The Koreas

One South Korean Province Wants to Tag Japanese Firms as ‘War Criminals’

The move is short-sighted, given the importance of the Japan-South Korea relationship.

Tae-jun Kang
One South Korean Province Wants to Tag Japanese Firms as ‘War Criminals’

A South Korean protester burns an anti-Japan banner after police officers spray fire extinguisher during a rally against Japanese Prime Minister Shinzo Abe in front of the Japanese Embassy in Seoul, South Korea, Dec. 27, 2013.

Credit: AP Photo/Lee Jin-man

It is not new to see the anti-Japanese sentiment in South Korea used as a tool to gain public support on the country’s political stage, but one of the latest moves might have gone too far.

South Korea’s Gyeonggi-do Assembly recently announced that it plans to submit a proposal to require the use of stickers on school products that were made by certain Japanese companies that used South Korean laborers during World War II.

The assembly wants the proposed stickers to carry the text, “This product was produced by a war crime company.”

A total of 284 Japanese firms will be included in a list of “war crime companies.” Prominent companies such as Nikon and Panasonic are among them. The number could grow as companies that are invested in, established, or acquired by the listed firms could be included in the list.

Once the proposal is passed, about 4,700 elementary, middle, and high schools in Gyeonggi-do province will be required to report their usage of products made by the listed companies and reveal it to the public annually. They will also have to attach the stickers to any products worth more than 200,000 South Korean won ($177).

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What’s more worrying is that the Gyeonggi-do Assembly is not the only one to take advantage of the country’s anti-Japanese sentiment.

The Seoul Metropolitan Council, for instance, proposed a plan in January to discourage the purchase of products from “war crime companies.”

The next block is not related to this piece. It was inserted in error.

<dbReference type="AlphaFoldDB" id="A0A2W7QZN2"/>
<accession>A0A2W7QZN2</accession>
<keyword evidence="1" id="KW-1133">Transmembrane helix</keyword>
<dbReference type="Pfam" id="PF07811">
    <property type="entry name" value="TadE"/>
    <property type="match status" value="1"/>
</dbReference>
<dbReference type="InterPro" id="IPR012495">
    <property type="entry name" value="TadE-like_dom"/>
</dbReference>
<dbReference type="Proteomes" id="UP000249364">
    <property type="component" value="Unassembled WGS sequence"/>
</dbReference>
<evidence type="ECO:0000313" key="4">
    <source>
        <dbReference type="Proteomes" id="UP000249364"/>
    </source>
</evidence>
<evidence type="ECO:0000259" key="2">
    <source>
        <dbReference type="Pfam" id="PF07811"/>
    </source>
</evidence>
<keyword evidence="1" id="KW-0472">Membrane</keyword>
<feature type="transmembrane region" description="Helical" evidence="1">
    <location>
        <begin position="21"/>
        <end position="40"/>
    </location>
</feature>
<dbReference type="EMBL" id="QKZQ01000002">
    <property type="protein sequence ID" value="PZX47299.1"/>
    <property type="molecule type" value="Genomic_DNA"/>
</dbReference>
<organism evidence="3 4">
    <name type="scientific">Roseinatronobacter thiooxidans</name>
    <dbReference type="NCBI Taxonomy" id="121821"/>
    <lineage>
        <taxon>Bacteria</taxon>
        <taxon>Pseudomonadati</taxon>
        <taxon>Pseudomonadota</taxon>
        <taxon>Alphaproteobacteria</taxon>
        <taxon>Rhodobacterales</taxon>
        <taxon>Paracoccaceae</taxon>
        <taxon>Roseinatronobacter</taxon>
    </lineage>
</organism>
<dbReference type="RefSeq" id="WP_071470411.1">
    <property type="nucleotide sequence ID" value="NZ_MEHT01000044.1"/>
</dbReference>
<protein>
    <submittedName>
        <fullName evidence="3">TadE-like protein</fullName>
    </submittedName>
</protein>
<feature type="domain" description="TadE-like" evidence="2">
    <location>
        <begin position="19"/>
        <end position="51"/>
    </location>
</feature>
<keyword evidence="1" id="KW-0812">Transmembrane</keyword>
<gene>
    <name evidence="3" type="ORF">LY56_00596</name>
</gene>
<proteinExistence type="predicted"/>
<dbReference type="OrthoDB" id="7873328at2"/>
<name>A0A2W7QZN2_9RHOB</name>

The council specifically urged Seoul’s mayor to play an important role in encouraging government-backed organizations in Seoul to cut ties with such firms. The plan is currently under review.

Some other provinces even banned their school songs since they were composed by pro-Japan musicians while others changed symbols that are believed to have ties with Japan.

Such moves have met backlash from different parts of society. The Seoul-based civic group University Students’ Forum of Korea is among those unhappy with the Gyeonggi-do plan. Calling the plan a “stunt,” the group said it is inappropriate to inject an idea of nationalism to South Korean students in the era of globalization.

Bareunmirae Party lawmaker Lee Un-ju also criticized the Gyeonggi-do proposal, saying that it is a short-sighted move to merely encourage anti-Japanese sentiment in Korean society.

The plan even drew attention from the central government.

Minister of the Interior and Safety Kim Bu-gyeom expressed his concern by saying that many people in the country are “deeply” concerned about the Gyeonggi-do plan while Minister of Foreign Affairs Kang Kyung-hwa warned that the plan should be reviewed more “carefully.”

Signs are evident that the assembly’s plan is not even fully welcomed domestically. Many point out that it is time for South Korea to stop letting political issues meddle with economic decisions.

South Korea is the world’s 11th largest economy by gross domestic product, but its economy heavily relies on exports. Japan is one of South Korea’s main trading partners. The semiconductor and display industries, South Korea’s key export sectors, for instance, are supplied with a large number of parts and materials from Japan.

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South Korean simply cannot lose Japan.

The situation is not that different for Japan. According to the Korea International Trade Association, South Korea and Japan are each among each other’s three largest trading partners.

With South Korea’s latest hardline moves, however, Japan is also gearing up for retaliation. Japan is reportedly reviewing the possibility of rejecting South Korea’s bid to join the Comprehensive and Progressive Agreement for Trans-Pacific Partnership (CPTPP or TPP-11).

Voices are also growing in Japan that it should limit exports of hydrogen fluoride to South Korea, which is a core part of producing semiconductors.

The relations between two countries have been strained over the past few months after Seoul’s court rulings granting compensation to South Koreans forced into labor by Japanese companies during World War II, as well as the long-standing issue of war-time sex slavery victims, often described as “comfort women.”

When tensions intensified even more after a military radar dispute in December last year, it is past time for the two countries to find concrete solutions to normalize their relations and stop further losses. But it is still unclear when such a time will come.